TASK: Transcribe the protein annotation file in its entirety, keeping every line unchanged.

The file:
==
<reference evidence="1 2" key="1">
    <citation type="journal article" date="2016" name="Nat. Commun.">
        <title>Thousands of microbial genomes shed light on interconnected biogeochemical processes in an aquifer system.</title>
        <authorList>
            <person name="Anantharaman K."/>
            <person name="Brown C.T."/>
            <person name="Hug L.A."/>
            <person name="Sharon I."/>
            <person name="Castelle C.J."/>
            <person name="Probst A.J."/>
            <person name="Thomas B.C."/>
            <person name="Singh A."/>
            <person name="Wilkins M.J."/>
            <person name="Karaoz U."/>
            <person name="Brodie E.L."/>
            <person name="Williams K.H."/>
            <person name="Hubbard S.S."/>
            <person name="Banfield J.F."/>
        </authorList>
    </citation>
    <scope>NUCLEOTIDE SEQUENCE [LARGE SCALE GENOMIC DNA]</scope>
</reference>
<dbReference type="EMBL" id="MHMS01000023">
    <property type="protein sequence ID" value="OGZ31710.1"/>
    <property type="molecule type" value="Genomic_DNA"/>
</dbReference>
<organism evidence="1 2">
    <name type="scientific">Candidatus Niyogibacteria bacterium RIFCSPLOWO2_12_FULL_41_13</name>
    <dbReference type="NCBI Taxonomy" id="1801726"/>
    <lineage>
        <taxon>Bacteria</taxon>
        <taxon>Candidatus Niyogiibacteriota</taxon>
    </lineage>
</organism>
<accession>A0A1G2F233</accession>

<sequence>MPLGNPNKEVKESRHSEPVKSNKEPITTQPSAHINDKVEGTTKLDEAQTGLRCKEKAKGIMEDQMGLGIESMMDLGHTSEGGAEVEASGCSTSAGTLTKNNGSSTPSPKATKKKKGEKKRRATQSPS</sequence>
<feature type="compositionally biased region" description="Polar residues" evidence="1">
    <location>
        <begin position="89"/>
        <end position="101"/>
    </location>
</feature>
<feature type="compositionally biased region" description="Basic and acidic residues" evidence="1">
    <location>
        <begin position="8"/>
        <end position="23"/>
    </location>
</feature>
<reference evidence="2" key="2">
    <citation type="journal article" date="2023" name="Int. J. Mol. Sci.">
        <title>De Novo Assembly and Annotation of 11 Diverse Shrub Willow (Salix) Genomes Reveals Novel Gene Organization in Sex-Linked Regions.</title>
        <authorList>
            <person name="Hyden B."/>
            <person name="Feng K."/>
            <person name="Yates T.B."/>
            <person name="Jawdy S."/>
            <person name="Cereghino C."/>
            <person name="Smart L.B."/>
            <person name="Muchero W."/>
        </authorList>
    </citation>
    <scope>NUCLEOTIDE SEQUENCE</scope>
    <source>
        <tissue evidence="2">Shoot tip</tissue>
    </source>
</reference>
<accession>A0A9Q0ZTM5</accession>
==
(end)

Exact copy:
<reference evidence="1 2" key="1">
    <citation type="journal article" date="2016" name="Nat. Commun.">
        <title>Thousands of microbial genomes shed light on interconnected biogeochemical processes in an aquifer system.</title>
        <authorList>
            <person name="Anantharaman K."/>
            <person name="Brown C.T."/>
            <person name="Hug L.A."/>
            <person name="Sharon I."/>
            <person name="Castelle C.J."/>
            <person name="Probst A.J."/>
            <person name="Thomas B.C."/>
            <person name="Singh A."/>
            <person name="Wilkins M.J."/>
            <person name="Karaoz U."/>
            <person name="Brodie E.L."/>
            <person name="Williams K.H."/>
            <person name="Hubbard S.S."/>
            <person name="Banfield J.F."/>
        </authorList>
    </citation>
    <scope>NUCLEOTIDE SEQUENCE [LARGE SCALE GENOMIC DNA]</scope>
</reference>
<dbReference type="EMBL" id="MHMS01000023">
    <property type="protein sequence ID" value="OGZ31710.1"/>
    <property type="molecule type" value="Genomic_DNA"/>
</dbReference>
<organism evidence="1 2">
    <name type="scientific">Candidatus Niyogibacteria bacterium RIFCSPLOWO2_12_FULL_41_13</name>
    <dbReference type="NCBI Taxonomy" id="1801726"/>
    <lineage>
        <taxon>Bacteria</taxon>
        <taxon>Candidatus Niyogiibacteriota</taxon>
    </lineage>
</organism>
<accession>A0A1G2F233</accession>

<sequence>MPLGNPNKEVKESRHSEPVKSNKEPITTQPSAHINDKVEGTTKLDEAQTGLRCKEKAKGIMEDQMGLGIESMMDLGHTSEGGAEVEASGCSTSAGTLTKNNGSSTPSPKATKKKKGEKKRRATQSPS</sequence>
<feature type="compositionally biased region" description="Polar residues" evidence="1">
    <location>
        <begin position="89"/>
        <end position="101"/>
    </location>
</feature>
<feature type="compositionally biased region" description="Basic and acidic residues" evidence="1">
    <location>
        <begin position="8"/>
        <end position="23"/>
    </location>
</feature>
<reference evidence="2" key="2">
    <citation type="journal article" date="2023" name="Int. J. Mol. Sci.">
        <title>De Novo Assembly and Annotation of 11 Diverse Shrub Willow (Salix) Genomes Reveals Novel Gene Organization in Sex-Linked Regions.</title>
        <authorList>
            <person name="Hyden B."/>
            <person name="Feng K."/>
            <person name="Yates T.B."/>
            <person name="Jawdy S."/>
            <person name="Cereghino C."/>
            <person name="Smart L.B."/>
            <person name="Muchero W."/>
        </authorList>
    </citation>
    <scope>NUCLEOTIDE SEQUENCE</scope>
    <source>
        <tissue evidence="2">Shoot tip</tissue>
    </source>
</reference>
<accession>A0A9Q0ZTM5</accession>